3 MARCH 1939, Page 7



[Mr. Duranty will write next week on Russia's foreign policy] Moscow, February 21st.

THE attitude and policies of the U.S.S.R. have been much influenced, if not actually determined, by what is known as the " Purge," and by its consequences. I use the word Purge as a general term to describe the monstrous " house-cleaning " which began after the murder of Kirof in Leningrad on December 1st, 1934, gathered momentum in 1935, produced the trial of Kamenef, Zinovief and others in August, 1936, of Radek, Piatakof and others in February, 1937, of Tukhachevsky and his fellow generals in June, 1937, and of Bukharin, Rykof and Yagoda in March, 1938, when the Purge reached its culminating point and continued to sweep the country like an avalanche until last autumn.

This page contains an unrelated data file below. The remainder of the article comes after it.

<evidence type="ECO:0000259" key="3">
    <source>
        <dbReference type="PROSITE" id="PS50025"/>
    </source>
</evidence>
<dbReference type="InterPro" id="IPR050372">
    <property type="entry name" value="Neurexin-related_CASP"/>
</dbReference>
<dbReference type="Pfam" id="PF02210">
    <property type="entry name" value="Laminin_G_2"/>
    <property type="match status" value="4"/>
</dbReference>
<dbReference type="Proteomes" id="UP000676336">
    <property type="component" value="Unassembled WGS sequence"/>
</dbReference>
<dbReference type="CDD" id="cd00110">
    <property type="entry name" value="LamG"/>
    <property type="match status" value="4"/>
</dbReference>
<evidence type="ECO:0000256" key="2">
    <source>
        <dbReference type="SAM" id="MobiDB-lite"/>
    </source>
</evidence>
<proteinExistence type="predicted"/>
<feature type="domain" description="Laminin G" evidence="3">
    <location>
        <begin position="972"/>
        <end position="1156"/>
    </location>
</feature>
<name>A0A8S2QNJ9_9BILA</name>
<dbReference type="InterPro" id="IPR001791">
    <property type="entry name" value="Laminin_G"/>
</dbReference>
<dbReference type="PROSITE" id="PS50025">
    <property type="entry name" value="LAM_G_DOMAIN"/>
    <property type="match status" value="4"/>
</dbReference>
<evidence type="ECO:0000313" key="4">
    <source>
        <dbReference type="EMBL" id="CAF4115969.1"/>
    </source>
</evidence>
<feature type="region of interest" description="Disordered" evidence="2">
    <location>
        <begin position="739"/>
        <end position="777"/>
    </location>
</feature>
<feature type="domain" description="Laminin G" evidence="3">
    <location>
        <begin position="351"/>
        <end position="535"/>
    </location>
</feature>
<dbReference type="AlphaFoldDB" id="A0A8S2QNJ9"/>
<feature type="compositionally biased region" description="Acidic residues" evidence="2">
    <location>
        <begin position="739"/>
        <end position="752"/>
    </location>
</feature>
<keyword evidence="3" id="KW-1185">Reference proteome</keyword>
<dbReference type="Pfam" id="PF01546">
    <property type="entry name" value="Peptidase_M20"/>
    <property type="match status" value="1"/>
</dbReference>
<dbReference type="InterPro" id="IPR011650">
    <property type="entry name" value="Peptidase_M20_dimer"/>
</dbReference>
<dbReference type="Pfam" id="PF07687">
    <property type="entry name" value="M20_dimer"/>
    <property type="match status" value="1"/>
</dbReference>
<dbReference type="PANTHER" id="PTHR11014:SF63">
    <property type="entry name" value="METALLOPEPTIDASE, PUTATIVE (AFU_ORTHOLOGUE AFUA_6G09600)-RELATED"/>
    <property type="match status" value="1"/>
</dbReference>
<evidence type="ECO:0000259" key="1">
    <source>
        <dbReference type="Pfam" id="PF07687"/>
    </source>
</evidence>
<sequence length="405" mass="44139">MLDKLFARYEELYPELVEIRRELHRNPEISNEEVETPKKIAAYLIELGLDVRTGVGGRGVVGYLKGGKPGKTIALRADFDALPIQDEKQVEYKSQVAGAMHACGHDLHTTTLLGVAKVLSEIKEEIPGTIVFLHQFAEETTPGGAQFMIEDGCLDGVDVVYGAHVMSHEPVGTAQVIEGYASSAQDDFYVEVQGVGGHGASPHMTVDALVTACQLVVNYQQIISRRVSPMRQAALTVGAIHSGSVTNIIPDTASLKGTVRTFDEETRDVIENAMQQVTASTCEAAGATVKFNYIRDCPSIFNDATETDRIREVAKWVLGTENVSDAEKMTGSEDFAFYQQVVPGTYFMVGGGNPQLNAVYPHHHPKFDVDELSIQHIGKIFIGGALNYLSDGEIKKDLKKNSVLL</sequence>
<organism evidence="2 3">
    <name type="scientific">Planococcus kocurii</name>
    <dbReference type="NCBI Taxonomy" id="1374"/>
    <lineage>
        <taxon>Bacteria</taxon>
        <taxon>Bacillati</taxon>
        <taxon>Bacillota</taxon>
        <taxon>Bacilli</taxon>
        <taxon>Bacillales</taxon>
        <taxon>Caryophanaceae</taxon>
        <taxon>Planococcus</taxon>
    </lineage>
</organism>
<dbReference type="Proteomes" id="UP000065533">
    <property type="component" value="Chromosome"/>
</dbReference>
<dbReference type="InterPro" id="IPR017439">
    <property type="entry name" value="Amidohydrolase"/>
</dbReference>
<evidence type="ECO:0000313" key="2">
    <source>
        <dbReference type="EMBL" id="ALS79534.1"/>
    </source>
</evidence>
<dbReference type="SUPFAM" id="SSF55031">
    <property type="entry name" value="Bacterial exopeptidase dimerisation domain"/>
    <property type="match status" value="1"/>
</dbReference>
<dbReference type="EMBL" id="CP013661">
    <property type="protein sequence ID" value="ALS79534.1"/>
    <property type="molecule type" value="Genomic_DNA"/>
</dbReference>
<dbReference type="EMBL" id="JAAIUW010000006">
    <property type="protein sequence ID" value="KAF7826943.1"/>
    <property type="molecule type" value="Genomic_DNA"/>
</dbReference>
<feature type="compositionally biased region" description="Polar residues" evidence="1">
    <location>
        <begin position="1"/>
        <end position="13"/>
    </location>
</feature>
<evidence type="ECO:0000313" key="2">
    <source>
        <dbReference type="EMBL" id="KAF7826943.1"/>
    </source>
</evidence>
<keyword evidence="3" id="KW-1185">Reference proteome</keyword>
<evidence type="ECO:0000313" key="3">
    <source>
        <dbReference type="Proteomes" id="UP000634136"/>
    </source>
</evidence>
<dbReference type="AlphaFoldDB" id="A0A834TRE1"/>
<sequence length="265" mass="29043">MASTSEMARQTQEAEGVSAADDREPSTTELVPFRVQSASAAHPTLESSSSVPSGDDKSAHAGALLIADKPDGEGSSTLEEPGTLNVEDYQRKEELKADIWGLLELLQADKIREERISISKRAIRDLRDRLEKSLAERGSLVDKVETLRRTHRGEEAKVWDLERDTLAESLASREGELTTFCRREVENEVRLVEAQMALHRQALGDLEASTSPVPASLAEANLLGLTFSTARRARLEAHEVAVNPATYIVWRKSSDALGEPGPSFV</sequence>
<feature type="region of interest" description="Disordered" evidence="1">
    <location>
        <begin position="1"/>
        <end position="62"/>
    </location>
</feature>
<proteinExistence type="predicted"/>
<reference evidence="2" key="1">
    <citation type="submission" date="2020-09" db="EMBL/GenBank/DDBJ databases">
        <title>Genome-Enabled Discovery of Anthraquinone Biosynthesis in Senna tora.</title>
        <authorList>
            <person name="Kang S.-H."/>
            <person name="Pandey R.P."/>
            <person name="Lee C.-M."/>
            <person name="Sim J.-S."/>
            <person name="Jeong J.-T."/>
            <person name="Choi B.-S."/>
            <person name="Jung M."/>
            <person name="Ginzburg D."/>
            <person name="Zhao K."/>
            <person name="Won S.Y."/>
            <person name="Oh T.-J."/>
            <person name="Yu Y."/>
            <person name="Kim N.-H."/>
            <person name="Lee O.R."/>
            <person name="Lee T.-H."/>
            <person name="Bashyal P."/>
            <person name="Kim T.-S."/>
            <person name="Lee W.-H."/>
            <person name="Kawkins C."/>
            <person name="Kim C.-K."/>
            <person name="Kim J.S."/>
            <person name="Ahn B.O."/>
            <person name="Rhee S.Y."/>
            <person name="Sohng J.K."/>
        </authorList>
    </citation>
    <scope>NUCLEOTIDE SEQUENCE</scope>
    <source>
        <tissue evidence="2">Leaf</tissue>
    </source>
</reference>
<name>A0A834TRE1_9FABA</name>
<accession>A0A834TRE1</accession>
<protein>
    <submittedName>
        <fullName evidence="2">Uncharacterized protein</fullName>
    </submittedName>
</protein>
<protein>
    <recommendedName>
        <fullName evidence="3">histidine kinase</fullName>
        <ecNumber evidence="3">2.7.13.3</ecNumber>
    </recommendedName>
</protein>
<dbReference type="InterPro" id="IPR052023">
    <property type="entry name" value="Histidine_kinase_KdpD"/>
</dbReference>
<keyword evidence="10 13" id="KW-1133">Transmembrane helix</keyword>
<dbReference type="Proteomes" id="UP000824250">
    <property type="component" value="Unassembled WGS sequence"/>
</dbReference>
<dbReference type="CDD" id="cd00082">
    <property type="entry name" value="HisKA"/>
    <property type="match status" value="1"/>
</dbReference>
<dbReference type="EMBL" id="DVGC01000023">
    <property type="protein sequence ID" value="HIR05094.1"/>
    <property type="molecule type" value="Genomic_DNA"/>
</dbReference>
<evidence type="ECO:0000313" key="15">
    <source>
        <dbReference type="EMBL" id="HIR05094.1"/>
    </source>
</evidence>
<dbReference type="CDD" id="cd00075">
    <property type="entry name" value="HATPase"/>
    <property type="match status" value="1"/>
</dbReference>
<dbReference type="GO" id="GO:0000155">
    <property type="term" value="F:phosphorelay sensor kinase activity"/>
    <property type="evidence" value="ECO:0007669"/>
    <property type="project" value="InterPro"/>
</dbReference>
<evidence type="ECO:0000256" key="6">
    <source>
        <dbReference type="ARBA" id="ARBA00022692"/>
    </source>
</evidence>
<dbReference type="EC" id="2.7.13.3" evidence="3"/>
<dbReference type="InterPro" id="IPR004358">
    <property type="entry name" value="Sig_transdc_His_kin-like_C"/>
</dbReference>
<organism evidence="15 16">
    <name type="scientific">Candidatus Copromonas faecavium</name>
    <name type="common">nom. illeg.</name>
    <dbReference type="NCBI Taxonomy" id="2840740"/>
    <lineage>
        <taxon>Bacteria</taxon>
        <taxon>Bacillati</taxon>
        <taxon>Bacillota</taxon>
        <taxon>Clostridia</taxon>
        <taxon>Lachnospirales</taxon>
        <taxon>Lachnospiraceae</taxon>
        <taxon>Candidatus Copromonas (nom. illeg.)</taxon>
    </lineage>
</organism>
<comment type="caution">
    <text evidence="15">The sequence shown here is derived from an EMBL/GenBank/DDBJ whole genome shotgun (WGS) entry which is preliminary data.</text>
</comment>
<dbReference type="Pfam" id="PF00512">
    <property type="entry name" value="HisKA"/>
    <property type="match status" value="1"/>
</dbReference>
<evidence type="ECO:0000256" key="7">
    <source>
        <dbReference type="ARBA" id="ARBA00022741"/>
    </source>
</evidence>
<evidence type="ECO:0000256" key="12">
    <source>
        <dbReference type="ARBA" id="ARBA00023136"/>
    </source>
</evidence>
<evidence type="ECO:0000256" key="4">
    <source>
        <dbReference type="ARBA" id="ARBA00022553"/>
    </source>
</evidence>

It is not the purpose of this article to consider the causes of this remarkable manifestation, which resembled Sulla's " Proscriptions " in violence and surpassed them in duration and extent. Suffice it to say that it involved the execution or removal of more than half of the most prominent figures in the Soviet picture—with a corresponding elimination of their subordinates—and either directly or by its effects caused serious disturbance in every field of Soviet endeavour. In- directly, it contributed not a little to Munich, by creating in the minds of Hitler and his adversaries alike the gravest doubts as to the strength and stability not merely of the Red Army, but of the Soviet regime itself.